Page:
(photo: longhorndave, used here with Creative Commons permission)
Since I just got back from a wonderful two-week trip to Argentina, I thought I'd share some of my adventures with you, my beloved public, while memories of all those book-buying binges and empanadas-eating rampages are still fairly fresh in my mind. I intend to update this post over the next week or so, so check back here from time to time if anything catches your eye.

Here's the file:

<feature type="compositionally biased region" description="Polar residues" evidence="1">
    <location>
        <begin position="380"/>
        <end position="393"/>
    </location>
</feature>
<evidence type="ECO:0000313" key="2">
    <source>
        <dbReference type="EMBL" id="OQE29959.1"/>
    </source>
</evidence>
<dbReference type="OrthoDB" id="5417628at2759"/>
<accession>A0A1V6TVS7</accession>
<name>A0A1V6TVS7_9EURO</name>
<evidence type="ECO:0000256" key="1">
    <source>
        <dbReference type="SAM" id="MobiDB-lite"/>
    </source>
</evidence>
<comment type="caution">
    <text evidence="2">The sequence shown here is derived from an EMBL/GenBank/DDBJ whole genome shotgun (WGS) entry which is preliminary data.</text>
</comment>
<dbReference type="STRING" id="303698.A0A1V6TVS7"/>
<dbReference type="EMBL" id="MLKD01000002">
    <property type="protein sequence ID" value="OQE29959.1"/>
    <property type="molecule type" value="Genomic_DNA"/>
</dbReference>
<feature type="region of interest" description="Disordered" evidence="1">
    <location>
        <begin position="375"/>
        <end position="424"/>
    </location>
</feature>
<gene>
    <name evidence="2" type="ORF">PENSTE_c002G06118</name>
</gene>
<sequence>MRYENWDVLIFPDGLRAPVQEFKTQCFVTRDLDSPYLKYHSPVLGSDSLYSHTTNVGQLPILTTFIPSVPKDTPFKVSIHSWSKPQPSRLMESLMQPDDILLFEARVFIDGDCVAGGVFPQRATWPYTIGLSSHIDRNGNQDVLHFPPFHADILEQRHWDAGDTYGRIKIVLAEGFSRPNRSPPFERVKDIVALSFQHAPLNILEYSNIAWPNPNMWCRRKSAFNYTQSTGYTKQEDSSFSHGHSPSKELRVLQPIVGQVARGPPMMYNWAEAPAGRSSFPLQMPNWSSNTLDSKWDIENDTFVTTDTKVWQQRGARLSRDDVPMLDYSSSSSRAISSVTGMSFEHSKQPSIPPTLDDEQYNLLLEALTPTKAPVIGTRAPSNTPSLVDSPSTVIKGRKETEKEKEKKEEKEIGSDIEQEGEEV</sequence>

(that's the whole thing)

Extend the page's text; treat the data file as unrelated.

Sat, March 14: My wife ("C") and my father-in-law ("R") met me at the airport after I arrived from my 11-hour overnight flight from Boston to NYC to Buenos Aires (C's family is from Buenos Aires, so she had gone down a few weeks before I did to spend some extra time with them). Back in their home in Burzaco (a smallish working class city on the southern outskirts of la capital), my mother-in-law ("A") had prepared a "typical" Argentine lunch for us: a big plump chorizo del campo grilled to perfection, ñokis with meat sauce, a simple salad, etc. Delicious! Later on that evening, R took me to see a soccer match between his team, Banfield, and nearby rivals, San Lorenzo, a much anticipated thrill for me since I'd never seen a partido (game) live at the cancha (soccer field) in Argentina before. Although the stadium was only half-full due to threatening rains that never arrived in full force, the fans on both sides were as energetic as I would have expected: I got to see a pro-Banfield moshpit spontaneously erupt in one of the tunnels leading into the stands before the game, and during the match both teams' hinchadas (groups of rowdy fans) engaged in nonstop chanting and singing along with their respective bands, also hurling insults at each other and at the referees as often as possible ("la concha de tu madre," a staple expletive of Argentinean cinema, naturally was the epithet of choice!). We stopped for some great empanadas de carne y de jamón y queso (I had two meat and one ham-and-cheese turnovers) at Pizza Ranch in Adrogué (another nearby city in the provincia of Buenos Aires away from the city's core) on the way back, ending the day the way it'd started with some more of that great food that I love so much. Somewhere along the way, I also saw a great name for a carnicería (butcher's shop): Tu majestad, la vaca (Your Majesty, the Cow). Argentina, a vegetarian's nightmare!